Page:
Thomas County Central High School is continuing its efforts to provide rigorous courses for students seeking challenging content.
This year, the school has added two more Advanced Placement, or AP, classes to its roster: AP Latin, taught by Cary Riggs, and AP Environmental Science, taught by Laura Kornegay.
“Our AP program continues to expand and grow to meet the needs of our student population,” TCCHS Assistant Principal James T. Rehberg, who coordinates gifted and accelerated instruction, said.
Kornegay said AP Environmental Science “is an important course that relates to all students” because “keeping our environment healthy is important to everyone.” She’s wanted TCCHS to offer it for a few years, and now that the school’s AP program has grown, she’s “happy to teach it.”
“We should all learn what impact our actions have on the environment and how we can minimize negative impacts,” Kornegay said. “The main goal is for students to learn about factors that affect the environment and to form opinions on environmental issues based on fact. Of course, I also hope that all my students will make a 5 on the test and get college credit for the course!”
Rehberg said TCCHS has been an AP STEM School (students test in at least two AP math and two AP science courses) for the past few years and this new course “expands our offerings to students interested in science, technology, engineering, and math fields.”
AP Environmental Science student Kacy Jones said, so far, she loves the class.
“I wanted to take this course so that I could gain a better understanding of the environment,” Jones said. “This class will benefit me by not only showing me how my everyday life affects the Earth but also what I can do to help the planet.”
Classmate Logan Herring likes the rigorous content.
“I wanted to take this course because of the rigor it provides while teaching valuable information about the world we live in,” Herring said. “I’ve enjoyed the class so far, and can’t wait to see what things I can learn in the future.”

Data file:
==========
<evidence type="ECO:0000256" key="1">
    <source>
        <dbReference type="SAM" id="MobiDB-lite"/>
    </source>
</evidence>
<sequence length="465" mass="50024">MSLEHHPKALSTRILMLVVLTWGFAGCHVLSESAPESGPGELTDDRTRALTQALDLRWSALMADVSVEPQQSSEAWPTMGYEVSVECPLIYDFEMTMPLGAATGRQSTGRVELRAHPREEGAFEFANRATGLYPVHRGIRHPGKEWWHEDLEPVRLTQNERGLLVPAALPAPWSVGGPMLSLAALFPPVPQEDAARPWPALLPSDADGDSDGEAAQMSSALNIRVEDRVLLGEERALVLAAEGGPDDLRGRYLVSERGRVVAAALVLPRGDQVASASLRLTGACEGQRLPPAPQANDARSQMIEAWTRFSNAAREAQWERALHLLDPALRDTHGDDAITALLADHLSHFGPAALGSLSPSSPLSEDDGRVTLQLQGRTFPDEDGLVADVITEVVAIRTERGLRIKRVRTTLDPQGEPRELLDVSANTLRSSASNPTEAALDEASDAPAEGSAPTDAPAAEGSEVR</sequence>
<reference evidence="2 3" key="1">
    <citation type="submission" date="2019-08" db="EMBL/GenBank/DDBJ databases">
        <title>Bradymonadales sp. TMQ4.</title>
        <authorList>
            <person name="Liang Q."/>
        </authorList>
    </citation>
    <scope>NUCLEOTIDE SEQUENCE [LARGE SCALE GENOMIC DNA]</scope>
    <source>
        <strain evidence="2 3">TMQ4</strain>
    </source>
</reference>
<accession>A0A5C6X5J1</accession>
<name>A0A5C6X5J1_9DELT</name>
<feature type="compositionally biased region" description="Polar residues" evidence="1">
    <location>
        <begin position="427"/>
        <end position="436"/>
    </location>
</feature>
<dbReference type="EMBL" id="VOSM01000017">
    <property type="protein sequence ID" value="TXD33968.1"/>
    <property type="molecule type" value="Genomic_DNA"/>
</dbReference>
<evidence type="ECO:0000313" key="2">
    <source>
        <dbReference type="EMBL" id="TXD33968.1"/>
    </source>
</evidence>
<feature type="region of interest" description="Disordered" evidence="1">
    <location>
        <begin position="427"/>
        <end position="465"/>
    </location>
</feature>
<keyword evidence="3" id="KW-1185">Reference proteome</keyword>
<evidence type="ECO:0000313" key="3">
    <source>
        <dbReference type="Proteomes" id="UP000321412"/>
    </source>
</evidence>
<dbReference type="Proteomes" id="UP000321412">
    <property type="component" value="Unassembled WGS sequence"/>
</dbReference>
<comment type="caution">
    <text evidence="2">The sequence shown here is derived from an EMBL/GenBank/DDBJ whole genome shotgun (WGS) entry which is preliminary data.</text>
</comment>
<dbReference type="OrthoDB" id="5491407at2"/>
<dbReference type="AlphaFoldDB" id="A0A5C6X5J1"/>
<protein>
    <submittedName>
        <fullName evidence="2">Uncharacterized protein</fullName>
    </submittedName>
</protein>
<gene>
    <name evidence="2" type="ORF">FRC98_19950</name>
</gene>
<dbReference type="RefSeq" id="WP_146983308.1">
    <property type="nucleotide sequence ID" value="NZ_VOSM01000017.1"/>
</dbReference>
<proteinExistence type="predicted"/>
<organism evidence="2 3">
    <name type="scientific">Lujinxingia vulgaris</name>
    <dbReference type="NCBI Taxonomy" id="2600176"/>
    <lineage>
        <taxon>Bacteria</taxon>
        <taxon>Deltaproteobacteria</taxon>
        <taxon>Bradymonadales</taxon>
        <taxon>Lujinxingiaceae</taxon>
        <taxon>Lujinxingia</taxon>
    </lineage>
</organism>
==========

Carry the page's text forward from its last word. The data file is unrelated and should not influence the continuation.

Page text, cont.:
AP Latin is also a course its instructor has wanted to teach for a few years, but Riggs said he had to wait for his Latin students to be ready.
“We’ve been working toward giving this course since I came here,” he said. “Students need at least about three years to get ready to be able to do the level of work required. We do have two students who just finished Latin II, but they are particularly good and I think they are ready to take on the challenge.”
Rehberg said this addition to the school’s AP offerings expands the students’ range of choices from the humanities field. He anticipates TCCHS will qualify to be an AP Humanities school this year. The classification, added in 2015, means TCCHS will test students in at least one ELA course, two social science courses, one fine arts course, and one world language course.
“Students looking for advanced study in foreign languages or just getting a firm foundation in Latin for a career in law or medicine will really appreciate this advanced level of instruction,” Rehberg said.
The course will feature Virgil’s “The Aeneid” and Caesar’s “The Gaelic War.” It also will explore the history and ideals behind these works and their time periods. Students will translate lines, and then discuss them during class.
“The AP Latin exam is known as one of the harder exams,” Riggs said. “It is very challenging vocabulary/grammar wise and analysis wise.”
AP Latin student Cole Donovan likes that this class is “more rigorous” than his past Latin courses and that he’ll learn more about grammar in relation to the Latin language.
“It’s my senior year and I wanted to take the highest level of Latin that I could, and earn some college credit,” he said.
Classmate Austin Yeomans likes that he’ll learn about the history behind the texts they’ll read and translate for class.
“I anticipate that it will be more challenging,” he said. “Of all the languages to take at this school, I think Latin is by far the most interesting to me.”
AP courses and exams are administered by the College Board, Rehberg explained, and these are one of the various means Georgia students can take advantage of college-level learning opportunities. Students who receive a 3, 4, or 5 on AP exams may receive college credit.
“Any AP course is important because it challenges our students,” Riggs said. “They are probably the most rigorous courses available to high school students. AP is the highest standard.”